Activists target Rolls-Royce and Lloyd's on Burma deals

Click to follow
The Independent Online

Rolls-Royce and Lloyd's of London are among the latest of 39 British groups to be named and shamed by human rights campaigners for supporting the brutal military dictatorship in Burma.

Rolls-Royce and Lloyd's of London are among the latest of 39 British groups to be named and shamed by human rights campaigners for supporting the brutal military dictatorship in Burma.

Other organisations on the Burma Campaign UK's "Dirty List" include the mobile phone maker Ericsson, the telecoms firm Alcatel, the shipping company Maersk and Swift, a financial services co-operative between the world's banks.

Rolls-Royce, according to Burma Campaign UK, has a contract to supply and service aircraft engines for at least one Burmese airline, which are all owned by the regime, through a subsidiary in Singapore. The insurance market Lloyd's of London provides insurance and reinsurance to Burmese firms, such as Yangon Airways, by working with regime-owned insurers. Swift is an electronic network of banks which is used to make financial transactions. It has four Burmese banks on its network, which allows them to make transactions in euros.

These organisations are flouting UK Government policy on Burma, which states that no company should invest or trade there "when the regime continues to suppress the basic human rights of its people".

The Government took the step last year of asking British American Tobacco to abandon its joint-venture there. But there are no official UK sanctions in place and these companies are not breaking UK law. The United Nations has even condemned the regime as a "crime against humanity".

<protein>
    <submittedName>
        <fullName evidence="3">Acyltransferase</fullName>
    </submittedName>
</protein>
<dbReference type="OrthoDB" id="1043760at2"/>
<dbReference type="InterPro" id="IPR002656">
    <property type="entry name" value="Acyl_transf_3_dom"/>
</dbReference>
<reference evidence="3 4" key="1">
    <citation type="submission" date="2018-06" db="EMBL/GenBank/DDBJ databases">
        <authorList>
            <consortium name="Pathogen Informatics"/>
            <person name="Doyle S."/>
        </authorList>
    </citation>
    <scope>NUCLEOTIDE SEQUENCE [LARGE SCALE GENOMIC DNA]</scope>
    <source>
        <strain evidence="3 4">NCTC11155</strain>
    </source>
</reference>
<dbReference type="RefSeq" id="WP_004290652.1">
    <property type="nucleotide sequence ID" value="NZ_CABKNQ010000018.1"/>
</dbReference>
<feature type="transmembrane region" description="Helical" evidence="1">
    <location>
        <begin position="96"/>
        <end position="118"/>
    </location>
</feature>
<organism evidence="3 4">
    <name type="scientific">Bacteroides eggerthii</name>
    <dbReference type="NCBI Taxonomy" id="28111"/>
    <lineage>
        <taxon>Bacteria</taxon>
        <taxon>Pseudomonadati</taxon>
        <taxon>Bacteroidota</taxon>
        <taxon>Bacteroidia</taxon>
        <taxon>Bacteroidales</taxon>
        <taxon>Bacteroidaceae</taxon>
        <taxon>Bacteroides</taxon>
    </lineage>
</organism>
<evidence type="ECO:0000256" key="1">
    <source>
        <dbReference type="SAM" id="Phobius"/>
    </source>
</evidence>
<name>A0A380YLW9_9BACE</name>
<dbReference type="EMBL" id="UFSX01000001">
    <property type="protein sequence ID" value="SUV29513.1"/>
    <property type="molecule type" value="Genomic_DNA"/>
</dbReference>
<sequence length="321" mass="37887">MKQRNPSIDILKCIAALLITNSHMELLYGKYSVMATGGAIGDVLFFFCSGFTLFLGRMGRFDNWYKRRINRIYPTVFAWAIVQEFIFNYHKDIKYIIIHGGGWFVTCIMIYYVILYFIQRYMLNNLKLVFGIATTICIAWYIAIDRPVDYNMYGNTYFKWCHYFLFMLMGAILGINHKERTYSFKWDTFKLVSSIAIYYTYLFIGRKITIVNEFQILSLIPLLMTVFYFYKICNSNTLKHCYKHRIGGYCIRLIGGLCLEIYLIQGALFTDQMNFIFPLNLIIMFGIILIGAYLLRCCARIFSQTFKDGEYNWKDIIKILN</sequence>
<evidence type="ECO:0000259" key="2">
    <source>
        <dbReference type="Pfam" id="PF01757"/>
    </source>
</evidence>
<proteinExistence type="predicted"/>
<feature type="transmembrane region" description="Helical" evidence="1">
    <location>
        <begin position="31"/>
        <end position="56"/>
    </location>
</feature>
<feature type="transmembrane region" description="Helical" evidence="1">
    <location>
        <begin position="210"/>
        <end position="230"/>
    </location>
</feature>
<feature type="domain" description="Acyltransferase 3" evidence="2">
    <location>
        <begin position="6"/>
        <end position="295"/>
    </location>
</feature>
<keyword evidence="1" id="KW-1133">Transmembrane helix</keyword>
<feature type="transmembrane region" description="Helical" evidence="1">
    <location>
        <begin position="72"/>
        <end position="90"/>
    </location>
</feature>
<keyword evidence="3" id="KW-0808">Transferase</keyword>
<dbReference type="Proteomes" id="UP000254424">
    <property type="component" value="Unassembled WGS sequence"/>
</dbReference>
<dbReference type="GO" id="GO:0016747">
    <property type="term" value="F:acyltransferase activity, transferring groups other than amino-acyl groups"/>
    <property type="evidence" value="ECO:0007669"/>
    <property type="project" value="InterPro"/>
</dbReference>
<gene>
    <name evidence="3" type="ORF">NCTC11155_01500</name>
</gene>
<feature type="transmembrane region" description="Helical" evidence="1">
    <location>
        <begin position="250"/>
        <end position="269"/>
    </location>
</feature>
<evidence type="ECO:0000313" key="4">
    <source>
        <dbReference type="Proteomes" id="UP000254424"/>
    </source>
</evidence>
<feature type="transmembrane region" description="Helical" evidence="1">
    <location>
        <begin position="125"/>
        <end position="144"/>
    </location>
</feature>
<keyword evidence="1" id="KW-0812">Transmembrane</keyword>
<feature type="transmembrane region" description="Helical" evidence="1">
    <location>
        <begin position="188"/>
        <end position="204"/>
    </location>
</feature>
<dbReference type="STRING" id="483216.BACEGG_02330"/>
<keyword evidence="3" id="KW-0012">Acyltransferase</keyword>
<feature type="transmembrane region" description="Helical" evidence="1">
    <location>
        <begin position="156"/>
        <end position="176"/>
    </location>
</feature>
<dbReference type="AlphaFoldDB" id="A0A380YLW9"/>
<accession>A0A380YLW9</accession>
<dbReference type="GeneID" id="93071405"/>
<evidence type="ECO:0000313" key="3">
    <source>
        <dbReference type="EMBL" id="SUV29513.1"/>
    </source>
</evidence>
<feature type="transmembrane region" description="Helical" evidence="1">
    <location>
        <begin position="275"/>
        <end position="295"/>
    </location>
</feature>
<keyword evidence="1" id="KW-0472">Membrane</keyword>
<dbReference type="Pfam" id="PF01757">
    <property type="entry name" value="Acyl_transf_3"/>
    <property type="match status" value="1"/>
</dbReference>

The new Dirty List shows that timber companies, such as the Bristol-based Robbins Timber, are selling Burmese teak in to the UK. A host of travel companies, such as Abercrombie & Kent, Road to Mandalay and the Ultimate Travel Company, continue to offer tours to the region, despite a direct appeal from the Foreign Office to stop. DHL, the parcel delivery company, undertook to review its joint-venture with the regime in June last year, but appears to be expanding its operations there.

"These companies are helping to keep Burma's military dictatorship in power," John Jackson, the director of Burma Campaign UK, said yesterday. "No British or European company should be funding a regime whose soldiers rape women and children, which imprisons and tortures political opponents and that ruthlessly persecutes ethnic minorities."

He said the number of UK companies involved in Burma highlights the failure of Government policy. Imports to the UK from Burma have tripled to £62.2m since 1998. The political situation there continues to decline. Aung San Suu Kyi, the democratically elected leader, has been under house arrest since last year.

A spokesman for Rolls-Royce yesterday said the company adhered to export licensing regulations with regard to Burma, while Lloyd's said its members "always comply with international sanctions that are in place as well as international regulatory requirements".

Comments